One of my favorite Page 2 assignments ever was being part of Jay Lovinger's "Writers' Bloc," an incredible group of writers Jay put together (dunno what I was doing in there) that would basically email each other throughout the day on a topic Jay would throw out there. Then we'd publish an edited version of the email chain. In hindsight, it could have been "Huffington Post." Ultimately, it was probably too expensive and too unwieldy -- but, boy, was it fun.

Of course, my Page 2 experience was near-completely defined by The Daily Quickie, an idea I brought to Jackson and Lovinger in the summer of 2002 after plotting through it during my second year of business school. They were amazingly supportive, and helped me shepherd it through the approval process up the chain of ESPN command. I still look back on those earliest Quickie drafts from, like, August 2002. They were awesome. I knew this was going to resonate with fans.

On January 6, 2003, the first edition of the Daily Quickie was right up top on the front page of -- it got a huge audience. Some of them even came back the next day. And the next. And the next. And so I got to keep writing it the next day, and the days and weeks and months and years after that. From the day the column launched, I wrote it every non-holiday weekday for something like 420 consecutive days -- basically until I had to pry myself away from my laptop to get married in October 2004. It is an "ironman" streak I am very proud of.


The column ran for nearly 4 years. There was the "Morning Quickie" spin-off live-chat on SportsNation -- which still has to hold the site record for most comments published in an hour -- and I even found my way onto "Around the Horn" a few times in the summer of 2004. (I had the chance to visit the new PTI/ATH offices last week when I was in DC, and even though they are in a new space, it brought back a ton of memories, mostly of me treading water on national TV. Someday I'll digitize the DVDs I have of the appearances and edit them into a hilarious YouTube compendium of my pronouncements.)

But more than anything, the column allowed me to reach an incredible audience -- a large number of people, yes, but such amazing people, many of whom took the time to email (this was back before comments) or just simply took the time to read what I had to say.

To that point, one of the big foundations for the column was that I wanted to fundamentally respect the reader first and foremost -- not just to be fan-friendly but to put fans first:

*What are the topics I care about? Who cares! What are the topics YOU will want (or need) to know or care about today.

*How long do I want to write? Who cares! How quickly can I make a point, then move on... which would allow YOU to move on, feeling satisfied, to another column or another site or the rest of your day.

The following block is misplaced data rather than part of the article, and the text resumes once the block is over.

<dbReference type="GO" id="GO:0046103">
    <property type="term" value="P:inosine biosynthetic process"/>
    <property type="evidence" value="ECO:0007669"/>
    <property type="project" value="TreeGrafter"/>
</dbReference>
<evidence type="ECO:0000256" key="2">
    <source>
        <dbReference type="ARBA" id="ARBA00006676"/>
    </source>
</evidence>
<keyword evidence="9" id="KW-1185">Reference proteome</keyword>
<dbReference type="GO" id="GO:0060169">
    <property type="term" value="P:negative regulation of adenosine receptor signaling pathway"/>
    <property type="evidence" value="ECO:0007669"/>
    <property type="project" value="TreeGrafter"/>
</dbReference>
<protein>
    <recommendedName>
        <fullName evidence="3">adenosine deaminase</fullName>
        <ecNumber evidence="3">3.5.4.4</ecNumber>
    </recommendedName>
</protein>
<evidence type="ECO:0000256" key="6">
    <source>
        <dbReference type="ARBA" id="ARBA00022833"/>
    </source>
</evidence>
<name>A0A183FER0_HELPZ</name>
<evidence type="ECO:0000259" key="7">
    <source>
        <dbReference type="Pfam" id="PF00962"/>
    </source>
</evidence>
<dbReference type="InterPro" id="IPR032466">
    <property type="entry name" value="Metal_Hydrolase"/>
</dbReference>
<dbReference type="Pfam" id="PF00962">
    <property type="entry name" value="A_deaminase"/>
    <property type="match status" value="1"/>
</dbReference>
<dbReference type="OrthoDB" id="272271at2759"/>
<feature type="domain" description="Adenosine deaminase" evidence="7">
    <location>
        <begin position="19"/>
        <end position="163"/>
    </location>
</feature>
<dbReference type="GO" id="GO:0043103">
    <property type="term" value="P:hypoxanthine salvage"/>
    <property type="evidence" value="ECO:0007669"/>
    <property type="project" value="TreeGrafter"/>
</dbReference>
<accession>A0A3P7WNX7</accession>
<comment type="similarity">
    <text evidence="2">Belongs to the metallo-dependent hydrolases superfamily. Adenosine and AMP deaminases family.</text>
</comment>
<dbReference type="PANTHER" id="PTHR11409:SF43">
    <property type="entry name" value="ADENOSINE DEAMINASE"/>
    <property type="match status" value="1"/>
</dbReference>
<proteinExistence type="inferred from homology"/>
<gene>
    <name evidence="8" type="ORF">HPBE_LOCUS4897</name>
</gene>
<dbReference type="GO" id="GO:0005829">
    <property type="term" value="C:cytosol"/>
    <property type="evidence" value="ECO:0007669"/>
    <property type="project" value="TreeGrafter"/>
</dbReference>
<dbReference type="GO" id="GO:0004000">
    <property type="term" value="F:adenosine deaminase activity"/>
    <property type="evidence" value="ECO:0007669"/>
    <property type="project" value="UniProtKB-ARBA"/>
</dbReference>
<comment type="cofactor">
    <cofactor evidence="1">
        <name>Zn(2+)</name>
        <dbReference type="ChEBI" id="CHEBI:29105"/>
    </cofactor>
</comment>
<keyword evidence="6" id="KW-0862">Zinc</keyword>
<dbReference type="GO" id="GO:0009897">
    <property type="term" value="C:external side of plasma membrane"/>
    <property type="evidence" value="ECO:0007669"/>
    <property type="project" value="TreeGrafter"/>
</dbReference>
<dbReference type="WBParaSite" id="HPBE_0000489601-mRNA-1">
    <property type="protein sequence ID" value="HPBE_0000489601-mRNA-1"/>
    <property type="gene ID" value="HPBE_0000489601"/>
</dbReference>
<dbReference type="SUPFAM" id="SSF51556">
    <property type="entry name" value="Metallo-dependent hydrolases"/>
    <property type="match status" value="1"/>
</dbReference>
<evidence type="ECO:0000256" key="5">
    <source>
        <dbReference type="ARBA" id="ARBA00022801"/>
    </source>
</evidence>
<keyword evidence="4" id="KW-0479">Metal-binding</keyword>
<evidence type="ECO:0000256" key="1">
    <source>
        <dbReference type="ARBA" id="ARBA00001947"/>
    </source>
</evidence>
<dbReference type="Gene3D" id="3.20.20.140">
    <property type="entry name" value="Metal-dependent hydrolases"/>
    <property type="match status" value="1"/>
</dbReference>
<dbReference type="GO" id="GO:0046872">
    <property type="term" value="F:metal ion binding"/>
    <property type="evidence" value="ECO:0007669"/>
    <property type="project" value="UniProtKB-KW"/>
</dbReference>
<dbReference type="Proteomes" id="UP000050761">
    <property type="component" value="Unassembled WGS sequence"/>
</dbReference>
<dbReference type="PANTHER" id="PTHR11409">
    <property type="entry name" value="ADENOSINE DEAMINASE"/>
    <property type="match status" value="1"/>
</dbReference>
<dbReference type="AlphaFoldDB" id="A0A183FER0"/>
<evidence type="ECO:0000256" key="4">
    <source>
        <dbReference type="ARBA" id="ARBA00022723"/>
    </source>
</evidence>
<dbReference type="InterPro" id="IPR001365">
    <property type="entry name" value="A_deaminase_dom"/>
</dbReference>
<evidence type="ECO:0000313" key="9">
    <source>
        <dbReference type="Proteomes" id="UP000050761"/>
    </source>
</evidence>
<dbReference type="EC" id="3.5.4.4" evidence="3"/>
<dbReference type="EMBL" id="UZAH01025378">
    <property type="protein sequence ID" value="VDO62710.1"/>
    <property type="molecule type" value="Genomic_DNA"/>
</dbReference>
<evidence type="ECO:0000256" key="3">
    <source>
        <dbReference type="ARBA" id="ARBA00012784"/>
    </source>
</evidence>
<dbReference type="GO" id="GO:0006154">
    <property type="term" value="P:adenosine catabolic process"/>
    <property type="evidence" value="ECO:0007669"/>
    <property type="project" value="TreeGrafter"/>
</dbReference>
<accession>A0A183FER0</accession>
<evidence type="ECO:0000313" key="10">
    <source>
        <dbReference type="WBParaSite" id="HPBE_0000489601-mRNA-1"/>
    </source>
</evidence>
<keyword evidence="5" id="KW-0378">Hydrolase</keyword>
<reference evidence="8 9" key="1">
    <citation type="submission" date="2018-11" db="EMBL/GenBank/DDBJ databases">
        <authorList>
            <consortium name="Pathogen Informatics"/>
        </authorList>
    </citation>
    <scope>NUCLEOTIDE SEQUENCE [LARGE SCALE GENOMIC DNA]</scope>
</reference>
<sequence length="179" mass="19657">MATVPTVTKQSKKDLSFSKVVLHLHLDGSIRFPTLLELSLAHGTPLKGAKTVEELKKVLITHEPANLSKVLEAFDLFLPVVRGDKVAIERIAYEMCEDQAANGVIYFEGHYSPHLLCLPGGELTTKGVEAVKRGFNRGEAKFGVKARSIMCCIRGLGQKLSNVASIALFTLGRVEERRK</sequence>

*When do I want to publish? Who cares! From my analysis, the glaring fan need was for something in the morning, when you were getting to the office or rolling out of bed in the dorm room.

I knew the combination was unique and potentially powerful. Still: It felt intuitive and natural to me. It still does. Is it really that hard to say, "But is it good for the fans?"


I wrote for Page 2 for five-and-a-half years, more than half of the decade that the section has been around. The four years I spent developing and writing the Quickie were utterly amazing; there wasn't a day -- not a single morning -- where I didn't get up at the crack of dawn both thrilled at the prospect of writing for you and so appreciative of the opportunity to do it.

I look back on my years at Page 2 with so much joy -- a testament to the unique role I carved out for myself, to the fondness I had (and still have) for folks like Jackson and Lovinger and my Quickie editor David Schoenfield and Mike Philbrick and Michael Knisley, to the admiration I had for my talented colleagues like Bill Simmons and Eric Neel and Hunter and the late, beloved Ralph Wiley (whose note to me after the Quickie launched remains in my wallet, seven years later). What a thrill to see my name alongside those other guys.

But the biggest joy -- the biggest thrill -- was connecting with you and the other readers. Maybe most haven't read me since then; maybe some only started reading me after I started blogging -- they have no idea about the Quickie days beyond my blog headlines. The column certainly gave me credibility when I entered the incredible sports-blog ecosystem. And I still get a thrill when I hear from readers, and I still get a kick when I mention what I used to do at Page 2 to someone and they recognize the column name or my name or Page 2.


Next week, I'm going to fill you in on what I'm up to -- what I have been working on, what I'm doing next. It's big. Really big: The biggest thing I've ever done. And it has been a whole lot of fun working on it so far -- with a lot more fun to come. Hopefully as much fun for you as for me.